[Hypoxic preconditioning increases cPKCgamma membrane translocation in murine brain]

Xiu-Yu Cui, Jun-Fa Li, Song Han, Peng-Yu Zu
Sheng Li Xue Bao: [Acta Physiologica Sinica] 2004 August 25, 56 (4): 461-5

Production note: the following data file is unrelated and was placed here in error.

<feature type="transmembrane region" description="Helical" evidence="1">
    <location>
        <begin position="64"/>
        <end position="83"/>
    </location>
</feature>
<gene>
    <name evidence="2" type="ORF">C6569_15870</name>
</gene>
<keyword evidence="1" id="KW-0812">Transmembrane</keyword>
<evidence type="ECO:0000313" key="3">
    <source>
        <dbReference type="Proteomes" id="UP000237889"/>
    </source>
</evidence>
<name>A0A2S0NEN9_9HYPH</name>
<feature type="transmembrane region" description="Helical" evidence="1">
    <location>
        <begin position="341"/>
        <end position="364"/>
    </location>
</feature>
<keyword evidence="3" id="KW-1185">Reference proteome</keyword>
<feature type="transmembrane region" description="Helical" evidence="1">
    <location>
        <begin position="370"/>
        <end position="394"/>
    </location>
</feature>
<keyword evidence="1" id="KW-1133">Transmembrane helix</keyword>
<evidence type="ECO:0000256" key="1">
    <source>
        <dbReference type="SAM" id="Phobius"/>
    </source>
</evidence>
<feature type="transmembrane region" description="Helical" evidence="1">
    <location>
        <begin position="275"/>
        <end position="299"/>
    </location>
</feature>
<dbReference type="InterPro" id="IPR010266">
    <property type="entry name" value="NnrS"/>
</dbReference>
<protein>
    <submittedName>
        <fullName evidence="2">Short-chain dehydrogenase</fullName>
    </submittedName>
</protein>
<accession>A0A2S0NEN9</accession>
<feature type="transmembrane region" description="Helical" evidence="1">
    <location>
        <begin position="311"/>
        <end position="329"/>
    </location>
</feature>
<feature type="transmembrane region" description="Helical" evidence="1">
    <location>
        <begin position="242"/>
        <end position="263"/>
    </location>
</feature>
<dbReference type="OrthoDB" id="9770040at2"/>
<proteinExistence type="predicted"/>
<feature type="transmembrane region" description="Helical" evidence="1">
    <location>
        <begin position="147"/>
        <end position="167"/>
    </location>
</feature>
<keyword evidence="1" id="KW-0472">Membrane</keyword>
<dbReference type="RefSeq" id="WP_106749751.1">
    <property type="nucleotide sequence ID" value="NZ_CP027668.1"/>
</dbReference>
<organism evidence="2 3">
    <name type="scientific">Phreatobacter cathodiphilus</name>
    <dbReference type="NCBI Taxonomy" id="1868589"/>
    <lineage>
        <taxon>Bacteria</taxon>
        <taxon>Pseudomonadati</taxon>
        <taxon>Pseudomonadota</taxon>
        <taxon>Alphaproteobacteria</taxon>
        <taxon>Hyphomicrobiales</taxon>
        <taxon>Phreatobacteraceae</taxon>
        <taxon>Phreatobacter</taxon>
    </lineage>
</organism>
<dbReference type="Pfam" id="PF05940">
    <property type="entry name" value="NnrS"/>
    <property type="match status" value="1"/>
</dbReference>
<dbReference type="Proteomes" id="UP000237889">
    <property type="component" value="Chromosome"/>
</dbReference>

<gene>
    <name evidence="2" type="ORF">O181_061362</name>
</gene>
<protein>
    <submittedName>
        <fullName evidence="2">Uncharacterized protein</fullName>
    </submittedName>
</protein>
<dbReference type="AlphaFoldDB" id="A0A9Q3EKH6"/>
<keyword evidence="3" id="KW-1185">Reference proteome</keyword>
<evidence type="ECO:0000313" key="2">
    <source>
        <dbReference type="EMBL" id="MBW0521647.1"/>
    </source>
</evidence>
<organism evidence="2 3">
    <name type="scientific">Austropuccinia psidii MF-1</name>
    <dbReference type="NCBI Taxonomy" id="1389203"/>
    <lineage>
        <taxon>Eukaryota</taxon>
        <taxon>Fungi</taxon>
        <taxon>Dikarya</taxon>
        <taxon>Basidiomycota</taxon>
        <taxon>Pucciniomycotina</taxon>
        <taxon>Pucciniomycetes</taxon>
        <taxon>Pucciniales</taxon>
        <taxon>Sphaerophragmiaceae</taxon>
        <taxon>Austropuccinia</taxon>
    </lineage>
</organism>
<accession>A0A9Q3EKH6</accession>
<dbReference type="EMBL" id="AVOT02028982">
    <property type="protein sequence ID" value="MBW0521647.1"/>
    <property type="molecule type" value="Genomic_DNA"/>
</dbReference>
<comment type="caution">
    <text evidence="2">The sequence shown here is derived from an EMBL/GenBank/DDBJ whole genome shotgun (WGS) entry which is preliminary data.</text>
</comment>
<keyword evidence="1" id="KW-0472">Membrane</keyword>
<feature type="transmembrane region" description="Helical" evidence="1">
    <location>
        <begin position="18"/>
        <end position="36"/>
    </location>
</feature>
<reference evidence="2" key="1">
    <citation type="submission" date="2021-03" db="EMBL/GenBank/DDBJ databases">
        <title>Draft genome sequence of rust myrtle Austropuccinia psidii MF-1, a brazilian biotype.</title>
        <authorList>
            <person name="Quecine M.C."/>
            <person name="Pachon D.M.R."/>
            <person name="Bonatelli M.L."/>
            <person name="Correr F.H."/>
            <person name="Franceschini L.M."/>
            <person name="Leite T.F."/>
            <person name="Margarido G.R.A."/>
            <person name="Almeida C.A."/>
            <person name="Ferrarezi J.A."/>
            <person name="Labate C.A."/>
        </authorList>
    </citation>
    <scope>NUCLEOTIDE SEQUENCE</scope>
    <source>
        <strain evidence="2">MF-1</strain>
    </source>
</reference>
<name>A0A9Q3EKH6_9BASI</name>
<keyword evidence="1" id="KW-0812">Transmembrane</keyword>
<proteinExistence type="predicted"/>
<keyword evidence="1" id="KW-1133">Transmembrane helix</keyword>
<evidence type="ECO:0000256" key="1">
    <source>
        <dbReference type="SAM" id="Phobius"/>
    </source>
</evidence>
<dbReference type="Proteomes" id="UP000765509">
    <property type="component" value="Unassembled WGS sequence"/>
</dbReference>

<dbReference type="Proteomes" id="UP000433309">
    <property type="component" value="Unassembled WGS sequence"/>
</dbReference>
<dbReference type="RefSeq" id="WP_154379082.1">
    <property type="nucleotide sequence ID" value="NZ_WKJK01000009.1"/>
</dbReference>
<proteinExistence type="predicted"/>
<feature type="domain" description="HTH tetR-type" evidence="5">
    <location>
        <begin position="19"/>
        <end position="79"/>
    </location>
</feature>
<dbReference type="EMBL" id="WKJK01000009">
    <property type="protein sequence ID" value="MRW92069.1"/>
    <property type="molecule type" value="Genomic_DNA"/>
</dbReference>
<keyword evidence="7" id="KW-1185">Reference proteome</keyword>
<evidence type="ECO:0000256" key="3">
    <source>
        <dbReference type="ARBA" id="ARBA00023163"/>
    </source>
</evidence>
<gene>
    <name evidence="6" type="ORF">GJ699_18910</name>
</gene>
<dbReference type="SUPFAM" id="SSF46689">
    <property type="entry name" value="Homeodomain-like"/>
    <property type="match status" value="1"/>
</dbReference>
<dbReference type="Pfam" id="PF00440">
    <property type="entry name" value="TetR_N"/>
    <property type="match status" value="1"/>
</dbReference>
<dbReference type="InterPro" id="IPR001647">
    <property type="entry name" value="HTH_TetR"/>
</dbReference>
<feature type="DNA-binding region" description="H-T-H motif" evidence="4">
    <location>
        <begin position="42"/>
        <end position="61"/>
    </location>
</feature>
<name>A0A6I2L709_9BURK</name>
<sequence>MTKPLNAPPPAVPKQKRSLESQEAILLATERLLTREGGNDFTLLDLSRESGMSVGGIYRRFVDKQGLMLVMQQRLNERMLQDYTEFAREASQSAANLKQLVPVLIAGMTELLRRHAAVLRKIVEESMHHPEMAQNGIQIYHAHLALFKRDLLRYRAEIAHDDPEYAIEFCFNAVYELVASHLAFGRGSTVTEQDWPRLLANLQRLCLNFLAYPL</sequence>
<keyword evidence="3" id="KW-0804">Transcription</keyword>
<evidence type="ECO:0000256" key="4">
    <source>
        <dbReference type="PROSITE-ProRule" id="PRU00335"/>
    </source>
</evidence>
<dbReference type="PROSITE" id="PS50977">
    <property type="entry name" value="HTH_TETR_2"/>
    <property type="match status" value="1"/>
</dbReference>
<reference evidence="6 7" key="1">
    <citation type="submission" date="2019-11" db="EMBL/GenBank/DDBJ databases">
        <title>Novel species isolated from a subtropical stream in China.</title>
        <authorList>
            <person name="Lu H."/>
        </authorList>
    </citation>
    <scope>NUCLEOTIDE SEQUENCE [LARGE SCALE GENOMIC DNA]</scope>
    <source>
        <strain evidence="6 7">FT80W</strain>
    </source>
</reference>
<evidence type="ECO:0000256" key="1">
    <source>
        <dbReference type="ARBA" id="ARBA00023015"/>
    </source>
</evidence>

Cerebral hypoxic preconditioning (CHP), which was induced by repetitive sub-lethal hypoxic insult, is an endogenous protection of neuron against subsequent severe hypoxic injury. Although a number of possible induction pathways have been investigated, such as neuroactive cytokines, activation of glutamate receptors, the ATP-sensitive potassium channel, nitric oxide and oxidative stress, the exact mechanism underlying CHP-induced protection remains unclear. It is interesting that all the above-mentioned mechanisms are involved in the activation of protein kinases C (PKC). Recently we reported that the level of PKCs membrane translocation was significantly increased in the brain of hypoxic preconditioned mice. In order to explore the role of conventional protein kinases C (cPKC) in the development of cerebral hypoxic preconditioning, biochemical techniques of SDS-PAGE and Western bolt were applied to observe the effects of repetitive hypoxic exposure (H1-H4) on the level of cPKCalpha and gamma membrane translocation in the cortex and hippocampus of mice. Experiments were carried out in accordance with the National Institutes of Health guide for the care and use of laboratory animals. The hypoxic preconditioned mice model was adapted with minor modification from our previous report. In brief, healthy adult BALB/C mice weighing 18-20 g of either sex were randomly divided into 5 groups: control group (H0), hypoxic control group (H1, hypoxic exposure once ), hypoxic preconditioned group (H2-H4, repetitive hypoxic exposure for 2-4 times respectively). The first sign of gasping breath was taken as the end of each hypoxic exposure, and then the mice were kept in normal control condition for a 30-min interval to recover before the following hypoxic insult. We found that the level of cPKCgamma membrane translocation was increased significantly (*P<0.05, n=6) with the increase of the hypoxic exposure times in both hippocampus (H0: 100% vs H1 approximately H4: 119.2%+/-7.0% *, 139.3% +/-7.4%*, 134.2% +/-8.95%*, 184.0% +/-10.8%*) and cortex (H0: 100% vs H1-H4: 129.7% +/-13.8%, 143.3% +/-13.9%*, 204.0% +/-12.1%*, 229.5% +/-14.6%*) of mice. But there were no significant changes in cPKCalpha membrane translocation in cortex and hippocampi of hypoxic preconditioned mice. These results suggest that cPKCgamma plays an important role in the development of cerebral hypoxic preconditioning. The changes in some other forms of novel and atypical PKCs are still under investigation.

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